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Home / Browse / Time Period / Post-Reconstruction through the Gilded Age (1875 - 1900) / Starr, Belle
In the late 1800s, Belle Starr was known as a notorious female outlaw in America’s “Old West.” As a resident of Indian Territory, now Oklahoma, she came under the jurisdiction of Judge Isaac C. Parker in Fort Smith (Sebastian County). Her close friends included the legendary American outlaws Cole Younger and Frank and Jesse James. Her reputation as an outlaw, the novelty of being a woman outlaw, and her violent, mysterious death led to her being called “The Bandit Queen.”
Belle Starr was born Myra Maybelle Shirley near Carthage, Missouri, on February 5, 1848. Her father was John R. Shirley, a farmer who later owned a local inn. Her mother, twenty years younger than her husband, was Elizabeth (Eliza) Hatfield Shirley, who was related to the Hatfield family of the infamous Hatfield-McCoy feud. As a child, Shirley attended Carthage Female Academy. She enjoyed the outdoors and horseback riding, becoming a better rider than most women of her time. Among Shirley’s childhood friends in Missouri was Cole Younger, who after the Civil War joined neighbors Frank and Jesse James in robbing trains, stagecoaches, and banks. Fleeing the law, they sometimes hid on the Shirley farm, and the teenage Shirley became influenced by their life of crime.
In 1866, she married another childhood acquaintance, James C. Reed, the son of Solomon Reed, a prosperous local farmer. James and Myra Reed had two children, daughter Rosie Lee, called “Pearl,” and son James Edwin, called “Eddie.” After trying unsuccessfully to become a farmer, her husband joined with the Starr clan, an outlaw Cherokee family in Indian Territory who stole horses, rustled cattle, and bootlegged whiskey. James Reed was accused of robbery in 1874, and Myra Reed was accused of being an accomplice. They fled to Texas, and in 1874, he was killed while trying to escape the authorities.
After his death, Myra Reed joined the Starr clan and lived in Indian Territory west of Fort Smith. She married one of them, Samuel Starr, in 1880, at which point she began calling herself “Belle.” She was said to act as a front for bootleggers and to harbor fugitives. With Fort Smith having the nearest court of law, she came to the attention of Judge Isaac Parker, who was known as the “Hanging Judge” for his severe sentences. On November 9, 1882, she and Sam Starr were charged in the U.S. Commissioner’s Court at Fort Smith with the larceny of two horses. On March 8, 1883, a jury returned a guilty verdict, and Judge Parker sentenced the Starrs to a year in prison. It was a surprisingly lenient sentence; Judge Parker was said to have taken into consideration the fact that it was the first conviction for both, and he expressed hope that they would “decide to become decent citizens.” After arranging the care of her children with friends and relatives, they were transported from Fort Smith to Detroit on a railroad prison car, where Belle was the only woman among nineteen other convicts. The good behavior of the Starrs in prison led to their release within nine months.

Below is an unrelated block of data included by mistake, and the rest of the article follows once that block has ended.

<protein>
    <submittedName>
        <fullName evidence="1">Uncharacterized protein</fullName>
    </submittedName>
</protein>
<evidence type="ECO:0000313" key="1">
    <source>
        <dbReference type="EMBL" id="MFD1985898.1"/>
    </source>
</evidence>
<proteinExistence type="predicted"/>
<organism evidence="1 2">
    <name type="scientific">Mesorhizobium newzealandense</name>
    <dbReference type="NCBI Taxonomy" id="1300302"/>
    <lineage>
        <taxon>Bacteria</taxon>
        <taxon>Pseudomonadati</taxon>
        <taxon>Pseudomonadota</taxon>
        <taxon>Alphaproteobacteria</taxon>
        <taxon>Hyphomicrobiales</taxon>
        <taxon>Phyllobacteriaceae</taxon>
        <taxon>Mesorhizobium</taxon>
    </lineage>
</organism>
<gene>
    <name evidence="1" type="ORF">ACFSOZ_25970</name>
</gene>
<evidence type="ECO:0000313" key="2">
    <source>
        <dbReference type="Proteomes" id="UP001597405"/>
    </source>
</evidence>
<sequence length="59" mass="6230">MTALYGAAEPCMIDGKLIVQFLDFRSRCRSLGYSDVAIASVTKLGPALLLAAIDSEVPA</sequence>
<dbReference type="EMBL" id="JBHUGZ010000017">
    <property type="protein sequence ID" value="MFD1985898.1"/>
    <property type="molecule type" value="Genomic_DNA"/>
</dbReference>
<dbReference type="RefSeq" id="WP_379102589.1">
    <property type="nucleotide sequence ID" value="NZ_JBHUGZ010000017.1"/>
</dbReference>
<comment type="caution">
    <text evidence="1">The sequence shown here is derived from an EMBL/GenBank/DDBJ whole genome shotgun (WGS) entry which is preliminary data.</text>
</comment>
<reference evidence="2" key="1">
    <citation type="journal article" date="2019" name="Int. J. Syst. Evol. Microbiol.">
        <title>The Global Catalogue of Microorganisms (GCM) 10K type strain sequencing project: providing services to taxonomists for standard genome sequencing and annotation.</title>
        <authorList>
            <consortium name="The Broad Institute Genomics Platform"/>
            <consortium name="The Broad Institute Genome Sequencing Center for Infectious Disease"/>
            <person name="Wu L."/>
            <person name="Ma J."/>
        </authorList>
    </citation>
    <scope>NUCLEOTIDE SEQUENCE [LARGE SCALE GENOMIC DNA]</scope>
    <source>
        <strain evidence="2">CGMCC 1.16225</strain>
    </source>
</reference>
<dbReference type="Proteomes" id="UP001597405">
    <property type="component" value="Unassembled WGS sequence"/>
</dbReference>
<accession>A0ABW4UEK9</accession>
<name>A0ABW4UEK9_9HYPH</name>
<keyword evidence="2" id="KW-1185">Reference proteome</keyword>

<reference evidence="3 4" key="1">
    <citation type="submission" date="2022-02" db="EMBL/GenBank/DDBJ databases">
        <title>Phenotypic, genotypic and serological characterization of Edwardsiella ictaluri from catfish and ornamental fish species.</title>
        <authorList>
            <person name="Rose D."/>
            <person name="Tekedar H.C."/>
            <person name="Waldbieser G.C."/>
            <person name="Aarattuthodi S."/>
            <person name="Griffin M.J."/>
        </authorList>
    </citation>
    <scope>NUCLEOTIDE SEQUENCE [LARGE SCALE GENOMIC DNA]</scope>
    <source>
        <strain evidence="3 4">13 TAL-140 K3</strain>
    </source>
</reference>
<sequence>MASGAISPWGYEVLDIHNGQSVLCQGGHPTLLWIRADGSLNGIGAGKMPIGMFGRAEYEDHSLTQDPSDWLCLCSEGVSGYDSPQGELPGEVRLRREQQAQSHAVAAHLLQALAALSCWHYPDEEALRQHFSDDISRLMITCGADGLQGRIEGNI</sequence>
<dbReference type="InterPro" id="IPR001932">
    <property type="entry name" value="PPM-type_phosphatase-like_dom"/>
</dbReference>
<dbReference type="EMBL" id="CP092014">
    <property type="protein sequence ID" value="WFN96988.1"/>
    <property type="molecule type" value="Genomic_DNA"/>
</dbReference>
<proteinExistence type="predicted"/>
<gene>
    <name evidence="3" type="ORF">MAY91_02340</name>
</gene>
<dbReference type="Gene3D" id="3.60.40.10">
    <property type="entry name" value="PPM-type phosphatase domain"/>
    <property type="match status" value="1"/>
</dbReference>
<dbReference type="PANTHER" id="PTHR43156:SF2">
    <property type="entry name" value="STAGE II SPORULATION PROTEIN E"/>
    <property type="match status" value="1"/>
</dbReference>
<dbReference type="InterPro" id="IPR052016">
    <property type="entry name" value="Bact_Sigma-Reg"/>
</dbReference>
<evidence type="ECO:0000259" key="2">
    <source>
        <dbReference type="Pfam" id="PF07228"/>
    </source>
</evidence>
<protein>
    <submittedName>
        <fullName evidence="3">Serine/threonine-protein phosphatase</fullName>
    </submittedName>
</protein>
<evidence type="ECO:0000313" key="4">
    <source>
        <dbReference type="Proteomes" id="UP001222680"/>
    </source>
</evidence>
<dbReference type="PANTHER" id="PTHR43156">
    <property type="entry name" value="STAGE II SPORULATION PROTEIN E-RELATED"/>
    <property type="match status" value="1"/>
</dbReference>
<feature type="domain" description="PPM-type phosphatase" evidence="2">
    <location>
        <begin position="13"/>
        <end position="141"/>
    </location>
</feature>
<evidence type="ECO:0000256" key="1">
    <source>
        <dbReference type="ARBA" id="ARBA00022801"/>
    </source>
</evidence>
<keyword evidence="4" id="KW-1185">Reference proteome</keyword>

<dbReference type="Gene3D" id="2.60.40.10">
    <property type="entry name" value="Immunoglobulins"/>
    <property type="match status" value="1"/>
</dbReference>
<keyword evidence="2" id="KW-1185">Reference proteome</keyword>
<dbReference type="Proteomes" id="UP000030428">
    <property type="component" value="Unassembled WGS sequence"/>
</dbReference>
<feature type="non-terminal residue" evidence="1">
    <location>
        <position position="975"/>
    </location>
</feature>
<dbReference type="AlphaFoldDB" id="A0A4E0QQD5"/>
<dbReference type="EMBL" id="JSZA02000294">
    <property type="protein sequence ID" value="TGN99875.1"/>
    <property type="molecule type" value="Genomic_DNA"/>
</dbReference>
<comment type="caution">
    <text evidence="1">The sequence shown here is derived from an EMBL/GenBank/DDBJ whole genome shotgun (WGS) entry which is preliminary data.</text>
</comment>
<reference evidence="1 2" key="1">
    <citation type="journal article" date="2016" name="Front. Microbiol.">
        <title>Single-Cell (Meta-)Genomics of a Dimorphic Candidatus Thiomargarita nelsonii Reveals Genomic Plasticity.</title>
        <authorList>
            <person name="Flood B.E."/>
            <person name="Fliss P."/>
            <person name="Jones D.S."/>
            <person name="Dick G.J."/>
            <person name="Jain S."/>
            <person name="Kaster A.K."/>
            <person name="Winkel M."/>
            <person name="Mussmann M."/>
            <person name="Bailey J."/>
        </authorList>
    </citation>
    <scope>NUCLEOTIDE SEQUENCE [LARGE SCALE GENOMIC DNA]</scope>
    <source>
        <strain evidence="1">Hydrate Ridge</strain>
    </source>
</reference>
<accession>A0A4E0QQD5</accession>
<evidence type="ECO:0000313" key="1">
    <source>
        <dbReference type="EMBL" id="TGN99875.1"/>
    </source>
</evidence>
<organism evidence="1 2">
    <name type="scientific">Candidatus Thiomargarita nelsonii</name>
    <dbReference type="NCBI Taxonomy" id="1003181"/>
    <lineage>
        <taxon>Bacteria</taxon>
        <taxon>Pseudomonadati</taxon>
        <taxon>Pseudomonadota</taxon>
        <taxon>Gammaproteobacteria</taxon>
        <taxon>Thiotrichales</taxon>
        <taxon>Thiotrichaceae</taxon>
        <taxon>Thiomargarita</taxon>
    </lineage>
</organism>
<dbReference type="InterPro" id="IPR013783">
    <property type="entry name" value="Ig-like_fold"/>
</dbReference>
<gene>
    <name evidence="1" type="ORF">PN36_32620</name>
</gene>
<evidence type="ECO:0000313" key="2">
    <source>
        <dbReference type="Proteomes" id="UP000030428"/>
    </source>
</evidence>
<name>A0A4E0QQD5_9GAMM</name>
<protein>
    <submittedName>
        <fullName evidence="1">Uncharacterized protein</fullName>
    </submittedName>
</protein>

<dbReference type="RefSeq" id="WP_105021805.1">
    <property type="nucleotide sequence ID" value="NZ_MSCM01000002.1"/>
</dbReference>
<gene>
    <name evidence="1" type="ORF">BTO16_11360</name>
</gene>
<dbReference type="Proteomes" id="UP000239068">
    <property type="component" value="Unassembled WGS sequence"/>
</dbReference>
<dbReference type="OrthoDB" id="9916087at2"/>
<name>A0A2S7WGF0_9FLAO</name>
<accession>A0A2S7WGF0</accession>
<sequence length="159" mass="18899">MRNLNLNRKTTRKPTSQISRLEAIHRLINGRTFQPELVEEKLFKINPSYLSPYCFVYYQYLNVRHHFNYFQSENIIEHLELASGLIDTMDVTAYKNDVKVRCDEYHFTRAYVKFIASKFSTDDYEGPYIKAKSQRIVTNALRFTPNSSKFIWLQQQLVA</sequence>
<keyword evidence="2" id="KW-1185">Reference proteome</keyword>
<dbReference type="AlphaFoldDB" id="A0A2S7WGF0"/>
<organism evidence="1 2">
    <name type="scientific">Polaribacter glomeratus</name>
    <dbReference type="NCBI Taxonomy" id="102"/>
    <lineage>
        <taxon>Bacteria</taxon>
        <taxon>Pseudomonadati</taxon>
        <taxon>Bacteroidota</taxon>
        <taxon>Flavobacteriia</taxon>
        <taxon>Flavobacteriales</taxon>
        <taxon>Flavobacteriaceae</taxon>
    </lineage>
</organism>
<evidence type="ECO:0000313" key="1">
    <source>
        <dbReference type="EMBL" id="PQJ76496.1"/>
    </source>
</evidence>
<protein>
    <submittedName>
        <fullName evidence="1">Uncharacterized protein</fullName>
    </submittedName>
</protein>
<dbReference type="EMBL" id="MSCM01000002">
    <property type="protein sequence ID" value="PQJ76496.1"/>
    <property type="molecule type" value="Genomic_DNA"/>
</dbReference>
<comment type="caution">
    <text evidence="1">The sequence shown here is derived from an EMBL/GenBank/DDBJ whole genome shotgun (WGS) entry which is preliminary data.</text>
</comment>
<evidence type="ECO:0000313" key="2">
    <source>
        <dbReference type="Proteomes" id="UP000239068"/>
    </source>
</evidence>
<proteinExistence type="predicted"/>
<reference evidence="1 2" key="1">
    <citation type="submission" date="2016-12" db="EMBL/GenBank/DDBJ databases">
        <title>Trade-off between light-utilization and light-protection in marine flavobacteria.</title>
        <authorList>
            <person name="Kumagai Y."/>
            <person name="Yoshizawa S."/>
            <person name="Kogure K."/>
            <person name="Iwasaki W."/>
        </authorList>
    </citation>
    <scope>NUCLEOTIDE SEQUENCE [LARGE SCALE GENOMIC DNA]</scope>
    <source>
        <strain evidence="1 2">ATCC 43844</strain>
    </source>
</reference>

After the 1886 death of Sam Starr in a gunfight, Belle and one of his relatives, Jim July Starr (also known as Bill July), began living together and announced their common-law marriage under Cherokee custom. Some sources say Belle decided to do this to maintain ownership of her property on Cherokee land.
At first, she was suspected whenever neighbors’ horses and cattle turned up missing or when it was believed she was harboring criminals, but she was not convicted. She settled into a relatively quiet life, announcing that fugitives were no longer welcome at her home, and was known to help her neighbors when they were ill. She often visited Fort Smith, posed for one of her several photographs there, and told the Fort Smith Elevator, “I regard myself as a woman who has seen much of life.”
Starr’s life of crime ended when she was shot in the back as she returned from a general store to her ranch. She died on February 3, 1889. Though suspects included an outlaw with whom she was feuding, a former lover, her husband, and her own son, the killer of Belle Starr was never identified.
She was buried on her ranch near today’s Eufaula Dam in Oklahoma. Her tombstone was engraved with a bell, a star, her horse, and a poem by her daughter, Pearl, who lived much of the rest of her life in Fort Smith and Van Buren (Crawford County). Starr became a legend in “dime novels,” beginning in 1889 with Belle Starr, the Bandit Queen, or the Female Jesse James by reporter Richard K. Fox. She was also the subject of films such as 1941’s Belle Starr with Gene Tierney and the 1980 television movie Belle Starr with Elizabeth Montgomery. While the facts of her life may have been embellished by legend, she was known in her time as a notorious female outlaw and a nemesis of Fort Smith’s Judge Parker.
For additional information:Rascoe, Burton. Belle Starr: The Bandit Queen. Lincoln, NE: Bison Books, 2004.
Shirley, Glenn. Belle Starr and Her Times: The Literature, the Facts and the Legends. Norman: University of Oklahoma Press, 1990.
Steele, Phillip W. Starr Tracks: Belle and Pearl Starr. Gretna, LA: Pelican Publishing, 1989.
Nancy HendricksArkansas State University
Last Updated 4/12/2010
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